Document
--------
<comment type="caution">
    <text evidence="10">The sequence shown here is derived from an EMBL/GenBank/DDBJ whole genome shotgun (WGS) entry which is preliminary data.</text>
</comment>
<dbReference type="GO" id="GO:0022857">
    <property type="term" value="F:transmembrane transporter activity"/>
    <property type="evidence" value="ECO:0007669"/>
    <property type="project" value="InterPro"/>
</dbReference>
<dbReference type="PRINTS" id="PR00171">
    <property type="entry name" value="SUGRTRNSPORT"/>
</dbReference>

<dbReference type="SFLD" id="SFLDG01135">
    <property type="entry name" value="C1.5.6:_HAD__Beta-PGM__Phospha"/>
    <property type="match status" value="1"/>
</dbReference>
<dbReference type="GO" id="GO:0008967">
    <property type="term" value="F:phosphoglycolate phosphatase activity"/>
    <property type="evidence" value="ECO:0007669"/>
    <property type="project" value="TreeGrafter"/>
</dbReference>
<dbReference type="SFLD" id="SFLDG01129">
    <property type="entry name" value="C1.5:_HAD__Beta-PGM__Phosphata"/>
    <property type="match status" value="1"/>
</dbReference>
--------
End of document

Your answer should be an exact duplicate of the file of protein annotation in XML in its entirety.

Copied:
<comment type="caution">
    <text evidence="10">The sequence shown here is derived from an EMBL/GenBank/DDBJ whole genome shotgun (WGS) entry which is preliminary data.</text>
</comment>
<dbReference type="GO" id="GO:0022857">
    <property type="term" value="F:transmembrane transporter activity"/>
    <property type="evidence" value="ECO:0007669"/>
    <property type="project" value="InterPro"/>
</dbReference>
<dbReference type="PRINTS" id="PR00171">
    <property type="entry name" value="SUGRTRNSPORT"/>
</dbReference>

<dbReference type="SFLD" id="SFLDG01135">
    <property type="entry name" value="C1.5.6:_HAD__Beta-PGM__Phospha"/>
    <property type="match status" value="1"/>
</dbReference>
<dbReference type="GO" id="GO:0008967">
    <property type="term" value="F:phosphoglycolate phosphatase activity"/>
    <property type="evidence" value="ECO:0007669"/>
    <property type="project" value="TreeGrafter"/>
</dbReference>
<dbReference type="SFLD" id="SFLDG01129">
    <property type="entry name" value="C1.5:_HAD__Beta-PGM__Phosphata"/>
    <property type="match status" value="1"/>
</dbReference>